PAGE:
Today, when I got to the hospital, Dad was mumbling a few words, including a recognizeable "Hello Dere!" that he and Mom frequently said in a cartoony way as a greeting (I think they borrowed it from a Marty Allen routine, if I remember correctly). At first, I took this as a sign of improvement, but I soon realized that Dad was vocalizing this mumbled phrase in response to almost anything, and sometimes in response to nothing at all. It's as if there are a few words in his mind that occasionally bubble to the surface, and he speaks them at random. "Hello dere." "Okey dokey." "Yeah." "Mmm-hmmm." "Kitty Kitty Kitty." These are the phrases most frequently repeated, generally with no relation to what's being said to him. Because Dad is agreeable, he will say "yeah" or "mmm-hmmm" in agreement to virtually anything he is asked, which gives the impression of positive response until you realize that he's (a) not answering accurately, and (b) saying these phrases at times when there is no question to respond to.
He also will latch onto a word and repeat it ten or fifteen times in a row before drifting off. However, he does not respond to any verbal commands or requests: he will not squeeze your hand when asked, he will not move his arm or feet or fingers when asked... although he will do these things at random times, so we know he's capable of any of them.
Dad's eyes move when we speak, but his pupils are extremely contracted and small, even though his eyes have been closed for most of the time. They don't change size in response to light, nor does he blink at all in response to sudden motion, bright light, etc. I still do not believe that he's seeing anything at all.
We have not seen him swallow in days; even when he coughs, he doesn't follow it up with the normal post-cough swallow. I placed a tiny piece of ice on his tongue to see if he would swallow the water as it melted; he never did.
Tonight, it has been seven days since Dad was taken to the hospital with a stroke; it has been six and a half days since he was able to respond in any coherent, communicative way. He still sleeps a great deal of the time, and he dozes in and out of sleep even when we're speaking to him. I think that, for the most part, he is interacting with a garbled dream world, not with us; I see no increasing sign of awareness or cognizance after all this time.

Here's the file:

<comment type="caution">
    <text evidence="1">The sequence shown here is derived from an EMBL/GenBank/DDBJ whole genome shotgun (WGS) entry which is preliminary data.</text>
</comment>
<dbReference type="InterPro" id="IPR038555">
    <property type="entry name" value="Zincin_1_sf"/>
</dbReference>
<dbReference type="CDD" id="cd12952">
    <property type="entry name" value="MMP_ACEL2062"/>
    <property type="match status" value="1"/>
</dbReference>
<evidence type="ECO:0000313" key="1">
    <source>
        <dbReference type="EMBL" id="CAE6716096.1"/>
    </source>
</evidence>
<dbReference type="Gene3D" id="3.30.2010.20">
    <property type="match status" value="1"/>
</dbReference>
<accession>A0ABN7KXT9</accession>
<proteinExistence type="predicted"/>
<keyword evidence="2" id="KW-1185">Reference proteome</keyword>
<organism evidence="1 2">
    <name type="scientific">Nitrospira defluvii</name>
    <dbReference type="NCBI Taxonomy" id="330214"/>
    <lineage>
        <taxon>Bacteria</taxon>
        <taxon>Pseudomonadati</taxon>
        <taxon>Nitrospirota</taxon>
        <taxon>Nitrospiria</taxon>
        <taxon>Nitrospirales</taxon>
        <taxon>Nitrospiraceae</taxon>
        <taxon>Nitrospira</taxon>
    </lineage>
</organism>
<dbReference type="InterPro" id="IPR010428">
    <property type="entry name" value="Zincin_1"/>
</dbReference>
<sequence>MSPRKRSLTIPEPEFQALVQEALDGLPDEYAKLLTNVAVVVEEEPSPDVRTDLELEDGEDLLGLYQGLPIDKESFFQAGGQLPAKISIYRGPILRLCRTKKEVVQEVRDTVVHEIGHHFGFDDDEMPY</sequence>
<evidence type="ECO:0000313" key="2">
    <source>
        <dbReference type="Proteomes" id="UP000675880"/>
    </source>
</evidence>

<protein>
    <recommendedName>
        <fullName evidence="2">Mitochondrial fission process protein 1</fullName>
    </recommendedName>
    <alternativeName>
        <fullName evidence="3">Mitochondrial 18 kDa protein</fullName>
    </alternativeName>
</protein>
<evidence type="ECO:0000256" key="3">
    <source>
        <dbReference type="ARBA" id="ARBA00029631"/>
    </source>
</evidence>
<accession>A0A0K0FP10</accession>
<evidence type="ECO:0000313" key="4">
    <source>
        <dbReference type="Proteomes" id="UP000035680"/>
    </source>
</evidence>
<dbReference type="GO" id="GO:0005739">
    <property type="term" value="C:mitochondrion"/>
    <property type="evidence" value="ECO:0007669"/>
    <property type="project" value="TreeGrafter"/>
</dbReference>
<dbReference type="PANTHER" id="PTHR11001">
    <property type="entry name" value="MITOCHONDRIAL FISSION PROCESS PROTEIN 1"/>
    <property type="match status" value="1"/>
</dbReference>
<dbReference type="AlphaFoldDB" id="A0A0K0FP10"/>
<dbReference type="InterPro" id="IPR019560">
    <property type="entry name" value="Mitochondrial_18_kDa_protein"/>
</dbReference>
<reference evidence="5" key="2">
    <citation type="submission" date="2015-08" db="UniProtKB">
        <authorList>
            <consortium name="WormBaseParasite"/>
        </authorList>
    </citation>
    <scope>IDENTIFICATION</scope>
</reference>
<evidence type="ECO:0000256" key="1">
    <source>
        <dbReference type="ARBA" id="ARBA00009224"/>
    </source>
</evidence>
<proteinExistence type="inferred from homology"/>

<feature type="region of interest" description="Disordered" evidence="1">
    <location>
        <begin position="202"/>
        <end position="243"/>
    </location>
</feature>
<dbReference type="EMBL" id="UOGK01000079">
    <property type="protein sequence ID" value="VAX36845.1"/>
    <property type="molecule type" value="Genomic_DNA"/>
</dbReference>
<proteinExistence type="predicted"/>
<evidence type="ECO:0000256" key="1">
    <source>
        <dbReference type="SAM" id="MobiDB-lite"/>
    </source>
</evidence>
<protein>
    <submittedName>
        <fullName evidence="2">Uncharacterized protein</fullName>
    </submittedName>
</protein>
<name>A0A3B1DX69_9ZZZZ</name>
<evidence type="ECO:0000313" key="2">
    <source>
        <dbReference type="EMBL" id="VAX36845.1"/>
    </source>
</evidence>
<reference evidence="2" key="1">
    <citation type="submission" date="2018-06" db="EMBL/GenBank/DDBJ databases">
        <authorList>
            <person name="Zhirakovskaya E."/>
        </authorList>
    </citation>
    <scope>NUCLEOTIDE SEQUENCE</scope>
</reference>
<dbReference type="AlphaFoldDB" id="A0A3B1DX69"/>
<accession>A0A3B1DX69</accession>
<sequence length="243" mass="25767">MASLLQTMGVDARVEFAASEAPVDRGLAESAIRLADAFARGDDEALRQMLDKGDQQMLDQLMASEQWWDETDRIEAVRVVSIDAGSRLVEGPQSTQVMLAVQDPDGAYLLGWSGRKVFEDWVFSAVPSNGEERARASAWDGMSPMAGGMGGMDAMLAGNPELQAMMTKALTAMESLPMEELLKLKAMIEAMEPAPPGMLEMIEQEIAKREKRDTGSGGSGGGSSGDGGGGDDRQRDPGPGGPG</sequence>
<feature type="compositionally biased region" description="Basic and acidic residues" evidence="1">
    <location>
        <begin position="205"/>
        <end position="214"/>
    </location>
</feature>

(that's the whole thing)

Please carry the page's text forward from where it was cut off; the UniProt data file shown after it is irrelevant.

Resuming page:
His cough has responded to intravenous antibiotics, although there is still fluid in his lungs. The issues of blood in the stool and plaque in his carotid artery have not been addressed at all, so I'd like to get more information on both.
For the most part, though, I feel with each passing day that Dad has left us, and I am watching a physical shell that this wonderful man once occupied. I leave the hospital so lonely, even though I'm surrounded by friends and family who want to help. There is no real way to help at a time like this; what we yearn for is that which we cannot have--the return of our father healthy and happy. I miss his voice, I miss our multiple daily phone calls, I miss lunch with him, I miss the chuckled wistfulness he felt when we discussed old times, I miss his telling me about favorite movies...
I am still thankful that I have, in the past year, become closer than ever to Dad. As his body and mind began to trouble him, I am grateful that I was able to step up and help to assuage his worries, to lessen his burden... just as he did for me so many times in my childhood and into my adult years.
I'm still not sure how I was blessed with such a man for a father... nor how I can ever hope to live up to the standard he has set for me...